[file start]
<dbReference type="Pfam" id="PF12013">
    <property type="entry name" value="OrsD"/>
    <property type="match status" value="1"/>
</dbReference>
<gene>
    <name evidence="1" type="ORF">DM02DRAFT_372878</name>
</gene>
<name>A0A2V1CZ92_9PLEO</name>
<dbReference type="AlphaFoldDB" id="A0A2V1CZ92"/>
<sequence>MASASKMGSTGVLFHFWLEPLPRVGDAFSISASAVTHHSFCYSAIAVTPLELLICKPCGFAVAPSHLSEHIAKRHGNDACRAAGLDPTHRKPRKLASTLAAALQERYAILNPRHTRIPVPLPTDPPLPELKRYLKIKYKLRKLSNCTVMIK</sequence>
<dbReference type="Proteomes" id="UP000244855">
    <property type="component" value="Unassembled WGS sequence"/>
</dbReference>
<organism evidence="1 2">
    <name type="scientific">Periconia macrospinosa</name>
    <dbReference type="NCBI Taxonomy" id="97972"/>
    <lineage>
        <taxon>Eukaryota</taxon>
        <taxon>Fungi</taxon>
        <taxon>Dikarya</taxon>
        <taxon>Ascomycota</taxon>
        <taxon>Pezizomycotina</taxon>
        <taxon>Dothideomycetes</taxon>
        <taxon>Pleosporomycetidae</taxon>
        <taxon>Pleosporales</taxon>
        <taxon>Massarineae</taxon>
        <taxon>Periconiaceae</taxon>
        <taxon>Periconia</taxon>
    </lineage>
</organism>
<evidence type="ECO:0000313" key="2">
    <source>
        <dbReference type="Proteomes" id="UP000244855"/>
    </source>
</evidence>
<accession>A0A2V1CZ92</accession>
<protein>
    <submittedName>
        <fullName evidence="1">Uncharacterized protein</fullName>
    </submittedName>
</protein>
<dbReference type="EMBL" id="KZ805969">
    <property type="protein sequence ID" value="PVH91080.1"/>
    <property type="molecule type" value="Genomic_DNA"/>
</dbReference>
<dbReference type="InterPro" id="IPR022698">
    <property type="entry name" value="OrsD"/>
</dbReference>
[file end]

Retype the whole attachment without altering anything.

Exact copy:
<dbReference type="Pfam" id="PF12013">
    <property type="entry name" value="OrsD"/>
    <property type="match status" value="1"/>
</dbReference>
<gene>
    <name evidence="1" type="ORF">DM02DRAFT_372878</name>
</gene>
<name>A0A2V1CZ92_9PLEO</name>
<dbReference type="AlphaFoldDB" id="A0A2V1CZ92"/>
<sequence>MASASKMGSTGVLFHFWLEPLPRVGDAFSISASAVTHHSFCYSAIAVTPLELLICKPCGFAVAPSHLSEHIAKRHGNDACRAAGLDPTHRKPRKLASTLAAALQERYAILNPRHTRIPVPLPTDPPLPELKRYLKIKYKLRKLSNCTVMIK</sequence>
<dbReference type="Proteomes" id="UP000244855">
    <property type="component" value="Unassembled WGS sequence"/>
</dbReference>
<organism evidence="1 2">
    <name type="scientific">Periconia macrospinosa</name>
    <dbReference type="NCBI Taxonomy" id="97972"/>
    <lineage>
        <taxon>Eukaryota</taxon>
        <taxon>Fungi</taxon>
        <taxon>Dikarya</taxon>
        <taxon>Ascomycota</taxon>
        <taxon>Pezizomycotina</taxon>
        <taxon>Dothideomycetes</taxon>
        <taxon>Pleosporomycetidae</taxon>
        <taxon>Pleosporales</taxon>
        <taxon>Massarineae</taxon>
        <taxon>Periconiaceae</taxon>
        <taxon>Periconia</taxon>
    </lineage>
</organism>
<evidence type="ECO:0000313" key="2">
    <source>
        <dbReference type="Proteomes" id="UP000244855"/>
    </source>
</evidence>
<accession>A0A2V1CZ92</accession>
<protein>
    <submittedName>
        <fullName evidence="1">Uncharacterized protein</fullName>
    </submittedName>
</protein>
<dbReference type="EMBL" id="KZ805969">
    <property type="protein sequence ID" value="PVH91080.1"/>
    <property type="molecule type" value="Genomic_DNA"/>
</dbReference>
<dbReference type="InterPro" id="IPR022698">
    <property type="entry name" value="OrsD"/>
</dbReference>